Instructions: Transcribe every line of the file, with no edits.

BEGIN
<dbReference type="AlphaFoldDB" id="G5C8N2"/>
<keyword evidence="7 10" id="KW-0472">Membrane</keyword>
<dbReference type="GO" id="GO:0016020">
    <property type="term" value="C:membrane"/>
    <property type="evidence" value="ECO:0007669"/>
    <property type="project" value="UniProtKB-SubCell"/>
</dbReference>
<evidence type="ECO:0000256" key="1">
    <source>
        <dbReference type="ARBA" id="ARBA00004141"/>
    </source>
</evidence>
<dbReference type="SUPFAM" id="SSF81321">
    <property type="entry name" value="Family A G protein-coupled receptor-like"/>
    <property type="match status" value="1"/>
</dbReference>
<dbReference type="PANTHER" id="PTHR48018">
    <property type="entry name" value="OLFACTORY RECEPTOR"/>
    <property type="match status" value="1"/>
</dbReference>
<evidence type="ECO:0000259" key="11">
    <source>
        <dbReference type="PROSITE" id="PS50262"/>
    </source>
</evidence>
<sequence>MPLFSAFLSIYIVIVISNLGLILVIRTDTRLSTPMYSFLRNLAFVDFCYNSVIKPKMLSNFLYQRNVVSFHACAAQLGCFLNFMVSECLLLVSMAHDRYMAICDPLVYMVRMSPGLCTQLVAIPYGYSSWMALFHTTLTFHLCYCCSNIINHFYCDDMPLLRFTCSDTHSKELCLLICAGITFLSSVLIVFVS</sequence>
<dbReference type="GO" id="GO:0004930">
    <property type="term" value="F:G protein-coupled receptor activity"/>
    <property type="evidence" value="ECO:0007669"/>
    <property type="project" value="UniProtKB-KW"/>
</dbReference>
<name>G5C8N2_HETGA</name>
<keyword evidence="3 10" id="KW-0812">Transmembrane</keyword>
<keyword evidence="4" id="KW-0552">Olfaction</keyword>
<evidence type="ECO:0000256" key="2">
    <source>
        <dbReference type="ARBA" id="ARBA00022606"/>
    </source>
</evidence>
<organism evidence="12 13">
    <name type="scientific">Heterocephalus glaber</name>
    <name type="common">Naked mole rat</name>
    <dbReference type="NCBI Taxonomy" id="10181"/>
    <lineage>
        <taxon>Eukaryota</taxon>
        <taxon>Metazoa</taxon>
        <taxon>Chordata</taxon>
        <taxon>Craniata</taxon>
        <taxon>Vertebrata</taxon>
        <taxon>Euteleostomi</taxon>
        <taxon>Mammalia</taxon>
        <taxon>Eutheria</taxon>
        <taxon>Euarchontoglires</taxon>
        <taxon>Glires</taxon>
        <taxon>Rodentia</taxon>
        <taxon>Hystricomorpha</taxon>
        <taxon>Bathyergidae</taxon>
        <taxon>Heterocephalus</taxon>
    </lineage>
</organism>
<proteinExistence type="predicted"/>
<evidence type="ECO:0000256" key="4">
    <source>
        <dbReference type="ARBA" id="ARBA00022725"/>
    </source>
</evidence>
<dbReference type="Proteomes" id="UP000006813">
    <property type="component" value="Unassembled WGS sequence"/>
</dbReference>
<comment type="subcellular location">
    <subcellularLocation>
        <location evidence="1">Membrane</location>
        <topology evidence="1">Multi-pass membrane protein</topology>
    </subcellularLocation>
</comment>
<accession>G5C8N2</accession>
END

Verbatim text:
<dbReference type="AlphaFoldDB" id="G5C8N2"/>
<keyword evidence="7 10" id="KW-0472">Membrane</keyword>
<dbReference type="GO" id="GO:0016020">
    <property type="term" value="C:membrane"/>
    <property type="evidence" value="ECO:0007669"/>
    <property type="project" value="UniProtKB-SubCell"/>
</dbReference>
<evidence type="ECO:0000256" key="1">
    <source>
        <dbReference type="ARBA" id="ARBA00004141"/>
    </source>
</evidence>
<dbReference type="SUPFAM" id="SSF81321">
    <property type="entry name" value="Family A G protein-coupled receptor-like"/>
    <property type="match status" value="1"/>
</dbReference>
<dbReference type="PANTHER" id="PTHR48018">
    <property type="entry name" value="OLFACTORY RECEPTOR"/>
    <property type="match status" value="1"/>
</dbReference>
<evidence type="ECO:0000259" key="11">
    <source>
        <dbReference type="PROSITE" id="PS50262"/>
    </source>
</evidence>
<sequence>MPLFSAFLSIYIVIVISNLGLILVIRTDTRLSTPMYSFLRNLAFVDFCYNSVIKPKMLSNFLYQRNVVSFHACAAQLGCFLNFMVSECLLLVSMAHDRYMAICDPLVYMVRMSPGLCTQLVAIPYGYSSWMALFHTTLTFHLCYCCSNIINHFYCDDMPLLRFTCSDTHSKELCLLICAGITFLSSVLIVFVS</sequence>
<dbReference type="GO" id="GO:0004930">
    <property type="term" value="F:G protein-coupled receptor activity"/>
    <property type="evidence" value="ECO:0007669"/>
    <property type="project" value="UniProtKB-KW"/>
</dbReference>
<name>G5C8N2_HETGA</name>
<keyword evidence="3 10" id="KW-0812">Transmembrane</keyword>
<keyword evidence="4" id="KW-0552">Olfaction</keyword>
<evidence type="ECO:0000256" key="2">
    <source>
        <dbReference type="ARBA" id="ARBA00022606"/>
    </source>
</evidence>
<organism evidence="12 13">
    <name type="scientific">Heterocephalus glaber</name>
    <name type="common">Naked mole rat</name>
    <dbReference type="NCBI Taxonomy" id="10181"/>
    <lineage>
        <taxon>Eukaryota</taxon>
        <taxon>Metazoa</taxon>
        <taxon>Chordata</taxon>
        <taxon>Craniata</taxon>
        <taxon>Vertebrata</taxon>
        <taxon>Euteleostomi</taxon>
        <taxon>Mammalia</taxon>
        <taxon>Eutheria</taxon>
        <taxon>Euarchontoglires</taxon>
        <taxon>Glires</taxon>
        <taxon>Rodentia</taxon>
        <taxon>Hystricomorpha</taxon>
        <taxon>Bathyergidae</taxon>
        <taxon>Heterocephalus</taxon>
    </lineage>
</organism>
<proteinExistence type="predicted"/>
<evidence type="ECO:0000256" key="4">
    <source>
        <dbReference type="ARBA" id="ARBA00022725"/>
    </source>
</evidence>
<dbReference type="Proteomes" id="UP000006813">
    <property type="component" value="Unassembled WGS sequence"/>
</dbReference>
<comment type="subcellular location">
    <subcellularLocation>
        <location evidence="1">Membrane</location>
        <topology evidence="1">Multi-pass membrane protein</topology>
    </subcellularLocation>
</comment>
<accession>G5C8N2</accession>